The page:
We reviewed the DNA that Cousin 2 shares in common with Lisa and discovered that two of the three segments where he overlaps with her are also shared in common with another match [Cousin 3], creating triangulated segments. When two individuals match a test subject and each other on the same segments of DNA, the segments are considered to be triangulated. This means that the common ancestor between Cousin 2 and Cousin 3 is also one of Lisa’s ancestors.
Adding traditional research to DNA results
Through standard genealogical research, we found that Juliet Higgins (the great-grandmother of Cousin 2), from Saint Andrew, Jamaica, was allegedly the daughter of John Higgins, although we could not find a birth record to prove it. We also confirmed that Cousin 3 was the granddaughter of John Higgins and Charlotte V. Graham of Saint Andrew, Jamaica. Additional research yielded convincing evidence that the great-grandfather of Cousin 2 was the same John Higgins as the grandfather of Cousin 3. Correspondence with the son of Cousin 3 indicated that John Higgins was “a ladies’ man who had many children” with multiple women.
Since Cousins 2 and 3 both reported a common ancestor with the Higgins surname from Saint Andrew, Jamaica, we expected that Lisa also had a Higgins ancestor from the same place, perhaps even the same John Higgins.
We hypothesized that Lisa’s biological father was a nephew of Elmer Clarke, the grandfather of Cousin 1. Through previous research, Lisa had already identified four brothers of Elmer: Geoff Adolphus Clarke, Neil Clarke, Douglas Alexander Clarke, and Lane George Clarke. Through careful genealogical research, we were able to eliminate all but Douglas Alexander Clarke as Lisa’s likely grandfather. Douglas married Angeline Higgins on 21 August 1935 in Holy Cross Church, Saint Andrew, Jamaica. Angeline Higgins was reported to be the 20-year-old daughter of Samuel Higgins and was a resident of Story Hill, Cavaliers, Saint Andrew, Jamaica. Based on the amount of DNA that Lisa shares in common with Cousins 2 and 3, we might expect that Angeline’s father, Samuel, may have been another son of John Higgins with an unidentified mother.Given that the marriage of Douglas Alexander Clarke and Angeline Higgins represents a union between the Clarke family and the Higgins family, both of Saint Andrew, Jamaica, we proposed that they were the most likely grandparents of Lisa.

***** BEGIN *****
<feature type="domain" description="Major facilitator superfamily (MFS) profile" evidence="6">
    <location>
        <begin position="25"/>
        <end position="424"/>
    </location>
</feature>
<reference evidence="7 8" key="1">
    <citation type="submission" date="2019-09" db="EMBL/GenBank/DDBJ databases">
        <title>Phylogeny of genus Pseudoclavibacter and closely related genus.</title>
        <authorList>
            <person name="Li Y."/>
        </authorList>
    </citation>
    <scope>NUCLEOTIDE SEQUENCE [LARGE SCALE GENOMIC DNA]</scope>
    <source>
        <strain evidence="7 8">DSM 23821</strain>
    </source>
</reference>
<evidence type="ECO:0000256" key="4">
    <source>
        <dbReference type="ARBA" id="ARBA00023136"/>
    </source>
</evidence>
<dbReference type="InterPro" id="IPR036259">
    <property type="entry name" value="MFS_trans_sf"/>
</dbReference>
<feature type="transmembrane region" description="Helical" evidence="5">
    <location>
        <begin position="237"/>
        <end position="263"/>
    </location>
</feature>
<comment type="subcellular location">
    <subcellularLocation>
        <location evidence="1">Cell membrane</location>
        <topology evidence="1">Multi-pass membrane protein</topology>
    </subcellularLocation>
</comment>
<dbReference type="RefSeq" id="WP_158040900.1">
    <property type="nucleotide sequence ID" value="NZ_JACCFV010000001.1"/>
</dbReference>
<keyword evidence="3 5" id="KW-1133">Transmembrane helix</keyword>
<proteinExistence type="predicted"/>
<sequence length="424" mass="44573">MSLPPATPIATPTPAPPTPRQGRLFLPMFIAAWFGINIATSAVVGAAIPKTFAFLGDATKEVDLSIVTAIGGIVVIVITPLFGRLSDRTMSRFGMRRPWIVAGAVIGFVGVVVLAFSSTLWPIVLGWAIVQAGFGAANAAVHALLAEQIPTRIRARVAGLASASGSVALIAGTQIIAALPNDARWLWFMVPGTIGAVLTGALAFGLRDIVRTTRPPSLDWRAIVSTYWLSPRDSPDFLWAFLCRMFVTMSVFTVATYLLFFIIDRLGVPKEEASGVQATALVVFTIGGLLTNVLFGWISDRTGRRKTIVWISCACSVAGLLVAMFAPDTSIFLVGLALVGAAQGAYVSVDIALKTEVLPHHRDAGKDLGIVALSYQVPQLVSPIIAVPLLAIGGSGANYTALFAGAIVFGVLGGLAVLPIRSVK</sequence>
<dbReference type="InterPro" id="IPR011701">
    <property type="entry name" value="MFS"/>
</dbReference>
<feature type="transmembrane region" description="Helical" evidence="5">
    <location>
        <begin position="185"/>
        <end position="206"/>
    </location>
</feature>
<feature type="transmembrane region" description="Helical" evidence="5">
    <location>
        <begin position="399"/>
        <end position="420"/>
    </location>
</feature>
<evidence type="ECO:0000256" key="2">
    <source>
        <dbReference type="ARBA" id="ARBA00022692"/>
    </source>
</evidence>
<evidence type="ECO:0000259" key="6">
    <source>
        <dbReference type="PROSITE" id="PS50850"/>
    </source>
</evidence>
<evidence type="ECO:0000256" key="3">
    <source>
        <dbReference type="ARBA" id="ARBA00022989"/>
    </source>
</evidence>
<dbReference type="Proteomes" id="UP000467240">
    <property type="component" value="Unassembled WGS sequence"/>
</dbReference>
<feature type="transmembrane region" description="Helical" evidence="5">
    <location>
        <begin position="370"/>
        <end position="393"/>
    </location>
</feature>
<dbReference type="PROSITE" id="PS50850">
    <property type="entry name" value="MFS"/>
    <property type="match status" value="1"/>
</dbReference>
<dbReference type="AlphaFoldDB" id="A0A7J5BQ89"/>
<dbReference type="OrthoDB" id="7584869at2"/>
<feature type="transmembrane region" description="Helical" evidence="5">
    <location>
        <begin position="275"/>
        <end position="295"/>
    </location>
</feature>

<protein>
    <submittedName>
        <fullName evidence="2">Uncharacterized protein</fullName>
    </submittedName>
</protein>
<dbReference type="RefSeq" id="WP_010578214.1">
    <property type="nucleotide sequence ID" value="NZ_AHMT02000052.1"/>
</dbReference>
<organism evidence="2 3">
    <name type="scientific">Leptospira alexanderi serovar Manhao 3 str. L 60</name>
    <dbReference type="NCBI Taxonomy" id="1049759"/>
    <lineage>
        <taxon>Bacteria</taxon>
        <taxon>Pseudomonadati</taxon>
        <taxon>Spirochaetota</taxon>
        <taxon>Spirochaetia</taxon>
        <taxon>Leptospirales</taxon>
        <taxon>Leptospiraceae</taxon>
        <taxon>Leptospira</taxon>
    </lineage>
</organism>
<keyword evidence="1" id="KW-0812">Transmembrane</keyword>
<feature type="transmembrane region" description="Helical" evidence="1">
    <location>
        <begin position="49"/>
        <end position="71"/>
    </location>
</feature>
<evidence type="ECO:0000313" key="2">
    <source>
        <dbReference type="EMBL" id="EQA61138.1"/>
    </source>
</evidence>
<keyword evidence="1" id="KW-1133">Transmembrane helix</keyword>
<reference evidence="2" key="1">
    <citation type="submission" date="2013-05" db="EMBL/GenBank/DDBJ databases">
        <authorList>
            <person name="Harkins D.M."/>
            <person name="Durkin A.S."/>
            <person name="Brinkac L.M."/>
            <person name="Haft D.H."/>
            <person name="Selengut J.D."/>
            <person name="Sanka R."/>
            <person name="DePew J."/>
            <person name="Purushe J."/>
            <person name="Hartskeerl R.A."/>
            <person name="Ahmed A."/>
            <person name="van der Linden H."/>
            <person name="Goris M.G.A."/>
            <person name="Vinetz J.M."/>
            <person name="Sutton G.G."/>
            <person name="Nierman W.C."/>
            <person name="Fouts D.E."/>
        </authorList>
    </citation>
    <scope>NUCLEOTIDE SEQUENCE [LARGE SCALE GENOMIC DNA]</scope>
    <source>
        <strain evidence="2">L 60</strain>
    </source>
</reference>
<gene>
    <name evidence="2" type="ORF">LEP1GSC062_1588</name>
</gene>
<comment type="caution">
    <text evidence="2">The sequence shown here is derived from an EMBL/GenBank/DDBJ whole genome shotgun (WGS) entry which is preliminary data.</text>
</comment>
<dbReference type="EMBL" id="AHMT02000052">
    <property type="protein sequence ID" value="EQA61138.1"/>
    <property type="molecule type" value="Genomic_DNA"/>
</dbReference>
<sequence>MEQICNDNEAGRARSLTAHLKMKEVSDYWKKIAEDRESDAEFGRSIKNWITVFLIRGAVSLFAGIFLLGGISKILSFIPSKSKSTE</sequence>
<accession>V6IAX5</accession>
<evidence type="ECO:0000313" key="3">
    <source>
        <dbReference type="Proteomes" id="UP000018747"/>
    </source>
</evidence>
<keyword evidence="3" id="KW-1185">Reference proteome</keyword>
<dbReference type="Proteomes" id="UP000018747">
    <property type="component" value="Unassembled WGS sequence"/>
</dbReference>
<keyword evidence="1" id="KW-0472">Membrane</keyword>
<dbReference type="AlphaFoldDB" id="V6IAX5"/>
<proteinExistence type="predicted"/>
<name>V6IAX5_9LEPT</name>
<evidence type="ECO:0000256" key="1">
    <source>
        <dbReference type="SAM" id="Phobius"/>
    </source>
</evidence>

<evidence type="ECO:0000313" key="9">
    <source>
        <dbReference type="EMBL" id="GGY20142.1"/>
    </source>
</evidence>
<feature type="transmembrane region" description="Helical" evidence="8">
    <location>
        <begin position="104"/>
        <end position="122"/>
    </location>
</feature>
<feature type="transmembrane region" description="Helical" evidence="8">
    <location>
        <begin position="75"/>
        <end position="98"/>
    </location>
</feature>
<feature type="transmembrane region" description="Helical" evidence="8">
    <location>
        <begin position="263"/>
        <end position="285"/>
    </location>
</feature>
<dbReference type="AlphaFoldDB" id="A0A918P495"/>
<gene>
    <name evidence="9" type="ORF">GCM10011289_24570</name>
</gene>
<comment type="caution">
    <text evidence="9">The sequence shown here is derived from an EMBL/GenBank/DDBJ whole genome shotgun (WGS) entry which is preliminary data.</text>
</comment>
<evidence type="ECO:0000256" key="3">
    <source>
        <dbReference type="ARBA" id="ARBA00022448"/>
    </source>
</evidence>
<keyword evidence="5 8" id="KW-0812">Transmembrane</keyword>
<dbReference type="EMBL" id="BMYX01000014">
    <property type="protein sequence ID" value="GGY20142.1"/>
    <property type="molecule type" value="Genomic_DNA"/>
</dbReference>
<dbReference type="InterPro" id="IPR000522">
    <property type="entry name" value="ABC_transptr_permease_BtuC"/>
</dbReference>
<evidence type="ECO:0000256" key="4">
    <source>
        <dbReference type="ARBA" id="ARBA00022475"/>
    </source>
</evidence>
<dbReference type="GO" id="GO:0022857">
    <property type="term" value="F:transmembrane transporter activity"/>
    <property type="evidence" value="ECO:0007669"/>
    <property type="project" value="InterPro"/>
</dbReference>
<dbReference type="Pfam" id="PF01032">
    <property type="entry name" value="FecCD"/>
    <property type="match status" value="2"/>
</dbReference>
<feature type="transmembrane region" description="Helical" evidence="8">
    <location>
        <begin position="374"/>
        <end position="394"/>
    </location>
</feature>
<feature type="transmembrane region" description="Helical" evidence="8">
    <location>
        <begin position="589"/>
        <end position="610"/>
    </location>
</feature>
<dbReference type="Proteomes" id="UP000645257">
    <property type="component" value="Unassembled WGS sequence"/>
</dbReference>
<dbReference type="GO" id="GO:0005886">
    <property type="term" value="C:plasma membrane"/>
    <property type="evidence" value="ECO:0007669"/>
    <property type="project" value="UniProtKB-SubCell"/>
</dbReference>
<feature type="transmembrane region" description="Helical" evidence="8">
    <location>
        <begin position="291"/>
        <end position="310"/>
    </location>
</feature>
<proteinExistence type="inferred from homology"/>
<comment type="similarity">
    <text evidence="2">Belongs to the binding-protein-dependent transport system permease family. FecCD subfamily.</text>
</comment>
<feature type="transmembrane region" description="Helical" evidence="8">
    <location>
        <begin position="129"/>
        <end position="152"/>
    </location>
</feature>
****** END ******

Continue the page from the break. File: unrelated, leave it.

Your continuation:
Through additional family collaboration, Lisa was able to learn that her father is still living, just eight hours away from where she lives, and that she has five other siblings, including the half-brother she had heard about. Furthermore, Lisa was able to confirm that our DNA research was exactly right, since her father’s mother, Angeline Higgins, is still living at the age of 102!
Let Legacy Tree Genealogists Help You
If you have hit a frustrating DNA brick wall in your research like Lisa did, join forces with the pros at Legacy Tree Genealogists. Their team of experts has the skills to help you combine DNA results with traditional research to help with challenging questions, such as finding your birth relatives. Learn more at www.legacytree.com. Even better, use our exclusive coupon code GGP100 to receive $100 off a 20-hour (or more) research project.